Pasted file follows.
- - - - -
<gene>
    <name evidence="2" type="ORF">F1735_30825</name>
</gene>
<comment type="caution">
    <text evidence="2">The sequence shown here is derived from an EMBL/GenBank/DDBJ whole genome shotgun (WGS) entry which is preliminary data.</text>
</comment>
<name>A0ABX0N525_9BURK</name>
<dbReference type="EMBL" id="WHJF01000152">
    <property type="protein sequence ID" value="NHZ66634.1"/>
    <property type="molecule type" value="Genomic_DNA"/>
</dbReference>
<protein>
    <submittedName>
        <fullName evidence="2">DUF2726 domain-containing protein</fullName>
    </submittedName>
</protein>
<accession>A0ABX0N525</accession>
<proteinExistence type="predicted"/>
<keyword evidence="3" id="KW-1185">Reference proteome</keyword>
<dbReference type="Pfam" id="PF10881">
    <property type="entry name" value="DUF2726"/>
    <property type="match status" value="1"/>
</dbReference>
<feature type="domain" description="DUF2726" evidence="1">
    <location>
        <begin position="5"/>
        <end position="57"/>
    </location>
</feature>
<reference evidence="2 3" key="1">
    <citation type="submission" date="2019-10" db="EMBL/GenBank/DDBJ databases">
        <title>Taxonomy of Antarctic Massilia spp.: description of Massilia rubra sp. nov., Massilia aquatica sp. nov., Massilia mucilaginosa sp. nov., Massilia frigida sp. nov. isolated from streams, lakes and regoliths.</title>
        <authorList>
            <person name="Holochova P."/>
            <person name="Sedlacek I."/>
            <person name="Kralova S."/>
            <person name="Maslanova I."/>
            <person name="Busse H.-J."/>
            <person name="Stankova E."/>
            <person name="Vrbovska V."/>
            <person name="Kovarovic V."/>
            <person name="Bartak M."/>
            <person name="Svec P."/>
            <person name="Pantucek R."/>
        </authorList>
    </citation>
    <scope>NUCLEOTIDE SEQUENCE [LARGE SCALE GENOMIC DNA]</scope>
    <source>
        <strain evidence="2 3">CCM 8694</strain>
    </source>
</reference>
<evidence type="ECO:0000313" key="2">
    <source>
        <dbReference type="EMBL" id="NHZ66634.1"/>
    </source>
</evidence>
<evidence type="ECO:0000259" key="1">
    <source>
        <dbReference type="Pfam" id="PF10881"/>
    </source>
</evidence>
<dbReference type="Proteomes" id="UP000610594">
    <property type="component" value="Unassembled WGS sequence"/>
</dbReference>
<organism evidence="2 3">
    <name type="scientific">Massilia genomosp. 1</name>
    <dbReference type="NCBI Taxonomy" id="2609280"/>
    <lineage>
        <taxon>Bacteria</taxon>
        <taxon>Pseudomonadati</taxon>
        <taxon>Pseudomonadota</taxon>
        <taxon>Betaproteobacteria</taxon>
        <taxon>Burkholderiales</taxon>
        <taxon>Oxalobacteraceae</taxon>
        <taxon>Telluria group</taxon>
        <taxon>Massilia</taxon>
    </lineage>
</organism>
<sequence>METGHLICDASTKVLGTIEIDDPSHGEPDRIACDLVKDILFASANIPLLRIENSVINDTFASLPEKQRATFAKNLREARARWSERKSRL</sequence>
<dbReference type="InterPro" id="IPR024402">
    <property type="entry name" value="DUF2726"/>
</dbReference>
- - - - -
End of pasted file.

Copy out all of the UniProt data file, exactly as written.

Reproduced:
<gene>
    <name evidence="2" type="ORF">F1735_30825</name>
</gene>
<comment type="caution">
    <text evidence="2">The sequence shown here is derived from an EMBL/GenBank/DDBJ whole genome shotgun (WGS) entry which is preliminary data.</text>
</comment>
<name>A0ABX0N525_9BURK</name>
<dbReference type="EMBL" id="WHJF01000152">
    <property type="protein sequence ID" value="NHZ66634.1"/>
    <property type="molecule type" value="Genomic_DNA"/>
</dbReference>
<protein>
    <submittedName>
        <fullName evidence="2">DUF2726 domain-containing protein</fullName>
    </submittedName>
</protein>
<accession>A0ABX0N525</accession>
<proteinExistence type="predicted"/>
<keyword evidence="3" id="KW-1185">Reference proteome</keyword>
<dbReference type="Pfam" id="PF10881">
    <property type="entry name" value="DUF2726"/>
    <property type="match status" value="1"/>
</dbReference>
<feature type="domain" description="DUF2726" evidence="1">
    <location>
        <begin position="5"/>
        <end position="57"/>
    </location>
</feature>
<reference evidence="2 3" key="1">
    <citation type="submission" date="2019-10" db="EMBL/GenBank/DDBJ databases">
        <title>Taxonomy of Antarctic Massilia spp.: description of Massilia rubra sp. nov., Massilia aquatica sp. nov., Massilia mucilaginosa sp. nov., Massilia frigida sp. nov. isolated from streams, lakes and regoliths.</title>
        <authorList>
            <person name="Holochova P."/>
            <person name="Sedlacek I."/>
            <person name="Kralova S."/>
            <person name="Maslanova I."/>
            <person name="Busse H.-J."/>
            <person name="Stankova E."/>
            <person name="Vrbovska V."/>
            <person name="Kovarovic V."/>
            <person name="Bartak M."/>
            <person name="Svec P."/>
            <person name="Pantucek R."/>
        </authorList>
    </citation>
    <scope>NUCLEOTIDE SEQUENCE [LARGE SCALE GENOMIC DNA]</scope>
    <source>
        <strain evidence="2 3">CCM 8694</strain>
    </source>
</reference>
<evidence type="ECO:0000313" key="2">
    <source>
        <dbReference type="EMBL" id="NHZ66634.1"/>
    </source>
</evidence>
<evidence type="ECO:0000259" key="1">
    <source>
        <dbReference type="Pfam" id="PF10881"/>
    </source>
</evidence>
<dbReference type="Proteomes" id="UP000610594">
    <property type="component" value="Unassembled WGS sequence"/>
</dbReference>
<organism evidence="2 3">
    <name type="scientific">Massilia genomosp. 1</name>
    <dbReference type="NCBI Taxonomy" id="2609280"/>
    <lineage>
        <taxon>Bacteria</taxon>
        <taxon>Pseudomonadati</taxon>
        <taxon>Pseudomonadota</taxon>
        <taxon>Betaproteobacteria</taxon>
        <taxon>Burkholderiales</taxon>
        <taxon>Oxalobacteraceae</taxon>
        <taxon>Telluria group</taxon>
        <taxon>Massilia</taxon>
    </lineage>
</organism>
<sequence>METGHLICDASTKVLGTIEIDDPSHGEPDRIACDLVKDILFASANIPLLRIENSVINDTFASLPEKQRATFAKNLREARARWSERKSRL</sequence>
<dbReference type="InterPro" id="IPR024402">
    <property type="entry name" value="DUF2726"/>
</dbReference>